(via slavin)

"92% of Afghans have never heard of 9/11. They are presently fighting a war with no history, and no future."

Socialogy: Interview with Charlene Li

Rolls-Royce Drone Ships Challenge $375 Billion Industry: Freight - Bloomberg

http://www.bloomberg.com/news/2014-02-25/rolls-royce-drone-ships-challenge-375-billion-industry-freight.html

The real action to date on driverless vehicles has been military (canonical ‘drones’), and commercial transport (like mining, and rail transportation, like the trains at airports). Next up: giant cargo ships.

excerpt

In an age of aerial drones and driverless cars, Rolls-Royce (RR/) Holdings Plc is designing unmanned cargo ships.

Rolls-Royce’s Blue Ocean development team has set up a virtual-reality prototype at its office in Alesund, Norway, that simulates 360-degree views from a vessel’s bridge. Eventually, the London-based manufacturer of engines and turbines says, captains on dry land will use similar control centers to command hundreds of crewless ships.

Drone ships would be safer, cheaper and less polluting for the $375 billion shipping industry that carries 90 percent of world trade, Rolls-Royce says. They might be deployed in regions such as the Baltic Sea within a decade, while regulatory hurdles and industry and union skepticism about cost and safety will slow global adoption, said Oskar Levander, the company’s vice president of innovation in marine engineering and technology.

“Now the technology is at the level where we can make this happen, and society is moving in this direction,” Levander said by phone last month. “If we want marine to do this, now is the time to move.”

[…]

Crews will offer no safety advantage after ships evolve equipment for remote control, preventive maintenance and emergency back-ups, Levander said. Unmanned ships will need constant and comprehensive computer monitoring to anticipate failures in advance and “redundant” systems to kick in, similar to those on airplanes, he said.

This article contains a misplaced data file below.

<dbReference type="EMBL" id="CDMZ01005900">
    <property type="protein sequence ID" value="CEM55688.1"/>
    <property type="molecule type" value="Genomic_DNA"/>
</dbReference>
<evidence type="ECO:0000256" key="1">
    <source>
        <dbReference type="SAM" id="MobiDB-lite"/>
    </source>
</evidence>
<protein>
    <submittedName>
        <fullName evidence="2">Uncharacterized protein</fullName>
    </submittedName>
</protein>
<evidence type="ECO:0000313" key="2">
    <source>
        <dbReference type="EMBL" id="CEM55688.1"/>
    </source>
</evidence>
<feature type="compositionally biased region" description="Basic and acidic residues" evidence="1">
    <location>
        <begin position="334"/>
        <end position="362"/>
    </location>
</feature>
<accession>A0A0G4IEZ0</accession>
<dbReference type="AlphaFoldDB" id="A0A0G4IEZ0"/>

The computers would also be constantly analyzing operations data to improve efficiency and save money, he said. Cameras and sensors can already detect obstacles in the water better than the human eye.

[…]

Human error causes most maritime accidents, often relating to fatigue, according to Allianz Global Corporate & Specialty AG. Total losses are declining, with 106 in 2012, 24 percent below the 10-year average, according to the most recent data from the unit of the Munich-based insurer.

Unmanned ships would also reduce risks such as piracy, since there would be no hostages to capture, Levander said. It would also eliminate liability for repatriating sailors when owners run out of money or abandon crews, which has stranded at least 2,379 people in the past decade.

Drone ships would become vulnerable to a different kind of hijacking: from computer hackers. While the technology may never be fully secure, it needs to be so difficult to break that it’s not worth the effort, according to Levander.

Unmanned ships would still require captains to operate them remotely and people to repair and unload them in port. These workers would have better quality of life compared with working at sea, Levander said.

The end of the merchant marine, and a great backdrop for fiction: stowing away on a South Pacific transport from Vietnam, a family of six tries sneak into the US.